• [0030]
    The structural polymer can comprise those materials well known in the art. In one embodiment, the structural polymer is a polyester, such as polyethylene terephthalate homopolymers, copolymers, and blends thereof.
  • [0031]
    FIG. 2 illustrates one example of a time/temperature profile for pasteurizing beer in plastic containers. Use of this process on an exemplary container will be described below according to one embodiment of the invention. FIG. 2 is a graph of internal bottle pressure (psi) and internal bottle temperature (° F.), each graphed on the vertical axis, as a function of time (minutes) during the pasteurization cycle. Curve A shows the temperature profile and curve B shows the pressure profile inside the container during pasteurization. For this particular example, the maximum internal temperature of the liquid is 141.3° F. (Curve A) and the maximum internal pressure is 87.3 psi (Curve B). FIG. 2 also includes a third curve C showing the pasteurization units (P.U.s) as a function of time according to a scale on the right-hand side of the graph. P.U. per minute is a rate term which is exponential with temperature:
  • [0000]

    PU/minute=10[(T−140)/12.5]
  • [0032]
    One P.U. for beer is 1 minute at 140° F. PU begins to become significant when the beer temperature is above about 130-135° F., and most significant at 139° F. and above. However, P.U. accumulation begins at 120° F. Again, this pasteurization curve for a desired P.U. range of 12-15 is meant to be illustrative only and is not limiting. Different manufacturers will have different requirements for pasteurizing beer or other beverages (such as juice or soda), e.g., a minimum P.U. of 10, or a minimum P.U. of 8, and thus the process parameters will vary for the desired application.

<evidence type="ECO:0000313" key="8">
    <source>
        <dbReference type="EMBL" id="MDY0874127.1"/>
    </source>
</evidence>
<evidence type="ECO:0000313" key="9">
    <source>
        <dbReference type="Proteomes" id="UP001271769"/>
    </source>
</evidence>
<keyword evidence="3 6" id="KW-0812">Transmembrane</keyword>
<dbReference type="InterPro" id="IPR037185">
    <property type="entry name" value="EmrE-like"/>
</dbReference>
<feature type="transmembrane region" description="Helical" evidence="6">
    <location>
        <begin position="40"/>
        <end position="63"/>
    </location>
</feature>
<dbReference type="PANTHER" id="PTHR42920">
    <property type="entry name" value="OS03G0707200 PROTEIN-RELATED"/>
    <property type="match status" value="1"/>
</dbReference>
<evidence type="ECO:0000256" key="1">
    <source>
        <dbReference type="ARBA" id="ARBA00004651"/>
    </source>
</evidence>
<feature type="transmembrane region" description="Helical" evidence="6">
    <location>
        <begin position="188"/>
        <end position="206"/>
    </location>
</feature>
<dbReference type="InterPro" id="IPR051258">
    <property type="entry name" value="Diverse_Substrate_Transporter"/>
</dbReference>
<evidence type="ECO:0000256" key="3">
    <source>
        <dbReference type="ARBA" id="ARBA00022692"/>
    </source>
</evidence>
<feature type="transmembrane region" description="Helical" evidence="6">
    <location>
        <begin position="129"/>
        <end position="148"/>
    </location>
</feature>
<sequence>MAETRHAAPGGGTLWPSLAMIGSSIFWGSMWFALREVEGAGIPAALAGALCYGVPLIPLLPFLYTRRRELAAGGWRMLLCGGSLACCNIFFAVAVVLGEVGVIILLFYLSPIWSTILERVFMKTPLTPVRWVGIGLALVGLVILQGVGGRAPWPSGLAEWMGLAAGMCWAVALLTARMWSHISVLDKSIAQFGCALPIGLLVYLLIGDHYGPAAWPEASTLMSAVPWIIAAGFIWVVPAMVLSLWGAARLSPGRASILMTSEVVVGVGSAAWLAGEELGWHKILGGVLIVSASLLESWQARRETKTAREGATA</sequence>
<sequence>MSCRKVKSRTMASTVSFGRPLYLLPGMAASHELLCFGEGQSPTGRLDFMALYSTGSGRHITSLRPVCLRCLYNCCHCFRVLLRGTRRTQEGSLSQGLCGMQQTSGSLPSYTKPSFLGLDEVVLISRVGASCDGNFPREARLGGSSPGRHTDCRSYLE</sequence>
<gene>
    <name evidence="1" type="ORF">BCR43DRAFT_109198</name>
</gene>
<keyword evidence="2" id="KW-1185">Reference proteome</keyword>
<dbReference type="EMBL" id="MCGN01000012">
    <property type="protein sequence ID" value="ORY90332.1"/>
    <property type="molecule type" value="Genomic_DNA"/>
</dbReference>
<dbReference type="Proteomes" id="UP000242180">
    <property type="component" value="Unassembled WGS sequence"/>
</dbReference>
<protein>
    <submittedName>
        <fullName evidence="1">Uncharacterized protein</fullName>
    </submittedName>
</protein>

• [0033]
    In one embodiment, the desired shelf time for the pasteurized contents, e.g., beer, is at least 12 weeks, and in a further embodiment, at least 16 weeks. FIG. 3 is a graph of carbonation loss (volumes of CO2) versus time (weeks) for a 16 ounce multilayer beer bottle subjected to a simulated 16 week shelf life test. This 16 week test (the results of which are graphed in FIG. 3) involves storing bottles at 72° F. and 50% relative humidity for the duration of the test. Periodically, the bottles are tested for headspace and pressure and displacement volume. The headspace pressure along with the temperature of a representative “temperature bottle” (stored in the same conditions) are used to calculate the carbonation level in the package. In one embodiment, shelf life is assessed by the amount of volume loss of CO2 in the container.
  • [0034]